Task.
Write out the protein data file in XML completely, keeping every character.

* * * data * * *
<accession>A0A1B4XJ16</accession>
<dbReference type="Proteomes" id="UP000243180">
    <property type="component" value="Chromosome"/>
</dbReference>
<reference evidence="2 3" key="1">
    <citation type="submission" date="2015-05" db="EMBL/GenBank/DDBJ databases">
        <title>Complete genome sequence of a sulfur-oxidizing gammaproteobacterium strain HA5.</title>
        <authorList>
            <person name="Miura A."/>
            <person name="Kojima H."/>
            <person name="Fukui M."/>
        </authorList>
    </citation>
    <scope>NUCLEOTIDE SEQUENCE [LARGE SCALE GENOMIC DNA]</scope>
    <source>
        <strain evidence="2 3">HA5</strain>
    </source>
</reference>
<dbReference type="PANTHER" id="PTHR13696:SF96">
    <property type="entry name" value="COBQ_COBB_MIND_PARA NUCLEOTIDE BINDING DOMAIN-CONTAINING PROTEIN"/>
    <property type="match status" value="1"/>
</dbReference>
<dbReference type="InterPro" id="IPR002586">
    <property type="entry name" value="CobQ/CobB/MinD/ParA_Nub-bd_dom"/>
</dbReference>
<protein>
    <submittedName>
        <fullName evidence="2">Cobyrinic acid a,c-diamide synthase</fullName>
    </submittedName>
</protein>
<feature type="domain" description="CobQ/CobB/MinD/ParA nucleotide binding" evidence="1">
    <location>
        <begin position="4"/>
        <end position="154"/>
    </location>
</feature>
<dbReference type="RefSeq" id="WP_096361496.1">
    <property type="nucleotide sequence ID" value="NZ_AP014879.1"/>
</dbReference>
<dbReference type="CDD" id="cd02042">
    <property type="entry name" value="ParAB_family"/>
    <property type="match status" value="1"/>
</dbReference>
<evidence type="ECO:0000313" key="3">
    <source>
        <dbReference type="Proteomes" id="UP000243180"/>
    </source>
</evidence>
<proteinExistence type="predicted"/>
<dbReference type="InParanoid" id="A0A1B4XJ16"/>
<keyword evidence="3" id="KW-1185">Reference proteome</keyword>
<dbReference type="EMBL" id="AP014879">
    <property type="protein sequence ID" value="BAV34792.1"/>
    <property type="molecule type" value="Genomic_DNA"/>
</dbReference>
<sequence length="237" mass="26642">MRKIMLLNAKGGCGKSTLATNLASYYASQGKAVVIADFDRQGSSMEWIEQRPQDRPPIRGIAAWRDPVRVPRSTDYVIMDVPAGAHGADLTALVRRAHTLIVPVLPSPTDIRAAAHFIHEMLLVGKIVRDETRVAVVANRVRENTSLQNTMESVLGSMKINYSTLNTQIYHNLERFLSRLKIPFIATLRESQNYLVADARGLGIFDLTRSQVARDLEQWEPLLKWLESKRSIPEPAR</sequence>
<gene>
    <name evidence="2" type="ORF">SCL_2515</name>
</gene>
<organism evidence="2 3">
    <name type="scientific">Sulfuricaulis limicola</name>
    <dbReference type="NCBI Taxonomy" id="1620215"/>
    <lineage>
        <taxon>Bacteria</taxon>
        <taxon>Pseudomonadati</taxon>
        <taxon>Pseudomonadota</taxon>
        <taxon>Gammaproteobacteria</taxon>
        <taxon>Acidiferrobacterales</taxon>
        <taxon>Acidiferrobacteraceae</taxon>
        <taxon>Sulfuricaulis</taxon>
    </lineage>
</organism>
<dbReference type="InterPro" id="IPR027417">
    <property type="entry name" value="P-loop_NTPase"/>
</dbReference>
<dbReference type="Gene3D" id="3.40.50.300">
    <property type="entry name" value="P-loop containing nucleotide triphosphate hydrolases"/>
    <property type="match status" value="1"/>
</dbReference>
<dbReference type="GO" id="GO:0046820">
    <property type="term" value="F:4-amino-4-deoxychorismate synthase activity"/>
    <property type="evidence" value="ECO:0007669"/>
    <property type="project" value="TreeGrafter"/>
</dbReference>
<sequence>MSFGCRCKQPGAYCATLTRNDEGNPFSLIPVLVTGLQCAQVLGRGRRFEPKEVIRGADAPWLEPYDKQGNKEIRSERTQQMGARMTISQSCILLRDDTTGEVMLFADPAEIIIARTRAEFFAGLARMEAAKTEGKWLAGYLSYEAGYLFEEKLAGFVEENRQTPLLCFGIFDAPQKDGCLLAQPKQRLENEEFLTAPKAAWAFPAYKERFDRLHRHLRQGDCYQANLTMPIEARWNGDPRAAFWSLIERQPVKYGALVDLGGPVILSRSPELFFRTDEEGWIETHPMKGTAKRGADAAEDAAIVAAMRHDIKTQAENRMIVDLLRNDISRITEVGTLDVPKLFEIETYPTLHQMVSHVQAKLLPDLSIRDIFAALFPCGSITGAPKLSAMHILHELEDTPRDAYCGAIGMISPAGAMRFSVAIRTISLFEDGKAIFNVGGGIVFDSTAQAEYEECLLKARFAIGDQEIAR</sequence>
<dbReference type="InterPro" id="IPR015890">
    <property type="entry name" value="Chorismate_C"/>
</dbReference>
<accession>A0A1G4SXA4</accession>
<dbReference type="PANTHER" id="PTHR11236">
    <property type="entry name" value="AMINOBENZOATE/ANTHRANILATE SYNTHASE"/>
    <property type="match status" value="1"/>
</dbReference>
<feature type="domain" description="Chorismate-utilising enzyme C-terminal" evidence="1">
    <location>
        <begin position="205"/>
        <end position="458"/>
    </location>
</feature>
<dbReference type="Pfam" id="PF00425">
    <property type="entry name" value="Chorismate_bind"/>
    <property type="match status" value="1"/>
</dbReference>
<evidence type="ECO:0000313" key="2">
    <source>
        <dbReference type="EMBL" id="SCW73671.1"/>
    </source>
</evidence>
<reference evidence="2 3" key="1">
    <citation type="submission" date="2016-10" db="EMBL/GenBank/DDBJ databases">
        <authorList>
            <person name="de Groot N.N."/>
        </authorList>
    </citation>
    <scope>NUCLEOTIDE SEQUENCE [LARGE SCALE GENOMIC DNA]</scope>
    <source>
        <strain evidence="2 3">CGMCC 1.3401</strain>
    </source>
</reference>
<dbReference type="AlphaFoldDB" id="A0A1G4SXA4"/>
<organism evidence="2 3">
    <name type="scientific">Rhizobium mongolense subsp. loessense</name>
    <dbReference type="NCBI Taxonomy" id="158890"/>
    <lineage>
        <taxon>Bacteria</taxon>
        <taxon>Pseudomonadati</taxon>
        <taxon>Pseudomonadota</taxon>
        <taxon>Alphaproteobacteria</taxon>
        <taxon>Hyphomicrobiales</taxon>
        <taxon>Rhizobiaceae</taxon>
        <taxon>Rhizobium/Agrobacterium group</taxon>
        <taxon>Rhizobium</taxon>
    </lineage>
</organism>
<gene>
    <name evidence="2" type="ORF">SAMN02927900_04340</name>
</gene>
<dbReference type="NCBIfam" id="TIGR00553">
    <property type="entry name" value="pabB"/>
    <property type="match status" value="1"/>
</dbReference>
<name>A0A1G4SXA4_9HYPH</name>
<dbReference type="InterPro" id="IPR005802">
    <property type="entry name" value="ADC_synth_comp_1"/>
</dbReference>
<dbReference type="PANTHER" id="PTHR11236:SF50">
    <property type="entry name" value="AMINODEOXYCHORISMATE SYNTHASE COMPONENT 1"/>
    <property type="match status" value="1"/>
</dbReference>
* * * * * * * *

<accession>A0A1B4XJ16</accession>
<dbReference type="Proteomes" id="UP000243180">
    <property type="component" value="Chromosome"/>
</dbReference>
<reference evidence="2 3" key="1">
    <citation type="submission" date="2015-05" db="EMBL/GenBank/DDBJ databases">
        <title>Complete genome sequence of a sulfur-oxidizing gammaproteobacterium strain HA5.</title>
        <authorList>
            <person name="Miura A."/>
            <person name="Kojima H."/>
            <person name="Fukui M."/>
        </authorList>
    </citation>
    <scope>NUCLEOTIDE SEQUENCE [LARGE SCALE GENOMIC DNA]</scope>
    <source>
        <strain evidence="2 3">HA5</strain>
    </source>
</reference>
<dbReference type="PANTHER" id="PTHR13696:SF96">
    <property type="entry name" value="COBQ_COBB_MIND_PARA NUCLEOTIDE BINDING DOMAIN-CONTAINING PROTEIN"/>
    <property type="match status" value="1"/>
</dbReference>
<dbReference type="InterPro" id="IPR002586">
    <property type="entry name" value="CobQ/CobB/MinD/ParA_Nub-bd_dom"/>
</dbReference>
<protein>
    <submittedName>
        <fullName evidence="2">Cobyrinic acid a,c-diamide synthase</fullName>
    </submittedName>
</protein>
<feature type="domain" description="CobQ/CobB/MinD/ParA nucleotide binding" evidence="1">
    <location>
        <begin position="4"/>
        <end position="154"/>
    </location>
</feature>
<dbReference type="RefSeq" id="WP_096361496.1">
    <property type="nucleotide sequence ID" value="NZ_AP014879.1"/>
</dbReference>
<dbReference type="CDD" id="cd02042">
    <property type="entry name" value="ParAB_family"/>
    <property type="match status" value="1"/>
</dbReference>
<evidence type="ECO:0000313" key="3">
    <source>
        <dbReference type="Proteomes" id="UP000243180"/>
    </source>
</evidence>
<proteinExistence type="predicted"/>
<dbReference type="InParanoid" id="A0A1B4XJ16"/>
<keyword evidence="3" id="KW-1185">Reference proteome</keyword>
<dbReference type="EMBL" id="AP014879">
    <property type="protein sequence ID" value="BAV34792.1"/>
    <property type="molecule type" value="Genomic_DNA"/>
</dbReference>
<sequence length="237" mass="26642">MRKIMLLNAKGGCGKSTLATNLASYYASQGKAVVIADFDRQGSSMEWIEQRPQDRPPIRGIAAWRDPVRVPRSTDYVIMDVPAGAHGADLTALVRRAHTLIVPVLPSPTDIRAAAHFIHEMLLVGKIVRDETRVAVVANRVRENTSLQNTMESVLGSMKINYSTLNTQIYHNLERFLSRLKIPFIATLRESQNYLVADARGLGIFDLTRSQVARDLEQWEPLLKWLESKRSIPEPAR</sequence>
<gene>
    <name evidence="2" type="ORF">SCL_2515</name>
</gene>
<organism evidence="2 3">
    <name type="scientific">Sulfuricaulis limicola</name>
    <dbReference type="NCBI Taxonomy" id="1620215"/>
    <lineage>
        <taxon>Bacteria</taxon>
        <taxon>Pseudomonadati</taxon>
        <taxon>Pseudomonadota</taxon>
        <taxon>Gammaproteobacteria</taxon>
        <taxon>Acidiferrobacterales</taxon>
        <taxon>Acidiferrobacteraceae</taxon>
        <taxon>Sulfuricaulis</taxon>
    </lineage>
</organism>
<dbReference type="InterPro" id="IPR027417">
    <property type="entry name" value="P-loop_NTPase"/>
</dbReference>
<dbReference type="Gene3D" id="3.40.50.300">
    <property type="entry name" value="P-loop containing nucleotide triphosphate hydrolases"/>
    <property type="match status" value="1"/>
</dbReference>
<dbReference type="GO" id="GO:0046820">
    <property type="term" value="F:4-amino-4-deoxychorismate synthase activity"/>
    <property type="evidence" value="ECO:0007669"/>
    <property type="project" value="TreeGrafter"/>
</dbReference>
<sequence>MSFGCRCKQPGAYCATLTRNDEGNPFSLIPVLVTGLQCAQVLGRGRRFEPKEVIRGADAPWLEPYDKQGNKEIRSERTQQMGARMTISQSCILLRDDTTGEVMLFADPAEIIIARTRAEFFAGLARMEAAKTEGKWLAGYLSYEAGYLFEEKLAGFVEENRQTPLLCFGIFDAPQKDGCLLAQPKQRLENEEFLTAPKAAWAFPAYKERFDRLHRHLRQGDCYQANLTMPIEARWNGDPRAAFWSLIERQPVKYGALVDLGGPVILSRSPELFFRTDEEGWIETHPMKGTAKRGADAAEDAAIVAAMRHDIKTQAENRMIVDLLRNDISRITEVGTLDVPKLFEIETYPTLHQMVSHVQAKLLPDLSIRDIFAALFPCGSITGAPKLSAMHILHELEDTPRDAYCGAIGMISPAGAMRFSVAIRTISLFEDGKAIFNVGGGIVFDSTAQAEYEECLLKARFAIGDQEIAR</sequence>
<dbReference type="InterPro" id="IPR015890">
    <property type="entry name" value="Chorismate_C"/>
</dbReference>
<accession>A0A1G4SXA4</accession>
<dbReference type="PANTHER" id="PTHR11236">
    <property type="entry name" value="AMINOBENZOATE/ANTHRANILATE SYNTHASE"/>
    <property type="match status" value="1"/>
</dbReference>
<feature type="domain" description="Chorismate-utilising enzyme C-terminal" evidence="1">
    <location>
        <begin position="205"/>
        <end position="458"/>
    </location>
</feature>
<dbReference type="Pfam" id="PF00425">
    <property type="entry name" value="Chorismate_bind"/>
    <property type="match status" value="1"/>
</dbReference>
<evidence type="ECO:0000313" key="2">
    <source>
        <dbReference type="EMBL" id="SCW73671.1"/>
    </source>
</evidence>
<reference evidence="2 3" key="1">
    <citation type="submission" date="2016-10" db="EMBL/GenBank/DDBJ databases">
        <authorList>
            <person name="de Groot N.N."/>
        </authorList>
    </citation>
    <scope>NUCLEOTIDE SEQUENCE [LARGE SCALE GENOMIC DNA]</scope>
    <source>
        <strain evidence="2 3">CGMCC 1.3401</strain>
    </source>
</reference>
<dbReference type="AlphaFoldDB" id="A0A1G4SXA4"/>
<organism evidence="2 3">
    <name type="scientific">Rhizobium mongolense subsp. loessense</name>
    <dbReference type="NCBI Taxonomy" id="158890"/>
    <lineage>
        <taxon>Bacteria</taxon>
        <taxon>Pseudomonadati</taxon>
        <taxon>Pseudomonadota</taxon>
        <taxon>Alphaproteobacteria</taxon>
        <taxon>Hyphomicrobiales</taxon>
        <taxon>Rhizobiaceae</taxon>
        <taxon>Rhizobium/Agrobacterium group</taxon>
        <taxon>Rhizobium</taxon>
    </lineage>
</organism>
<gene>
    <name evidence="2" type="ORF">SAMN02927900_04340</name>
</gene>
<dbReference type="NCBIfam" id="TIGR00553">
    <property type="entry name" value="pabB"/>
    <property type="match status" value="1"/>
</dbReference>
<name>A0A1G4SXA4_9HYPH</name>
<dbReference type="InterPro" id="IPR005802">
    <property type="entry name" value="ADC_synth_comp_1"/>
</dbReference>
<dbReference type="PANTHER" id="PTHR11236:SF50">
    <property type="entry name" value="AMINODEOXYCHORISMATE SYNTHASE COMPONENT 1"/>
    <property type="match status" value="1"/>
</dbReference>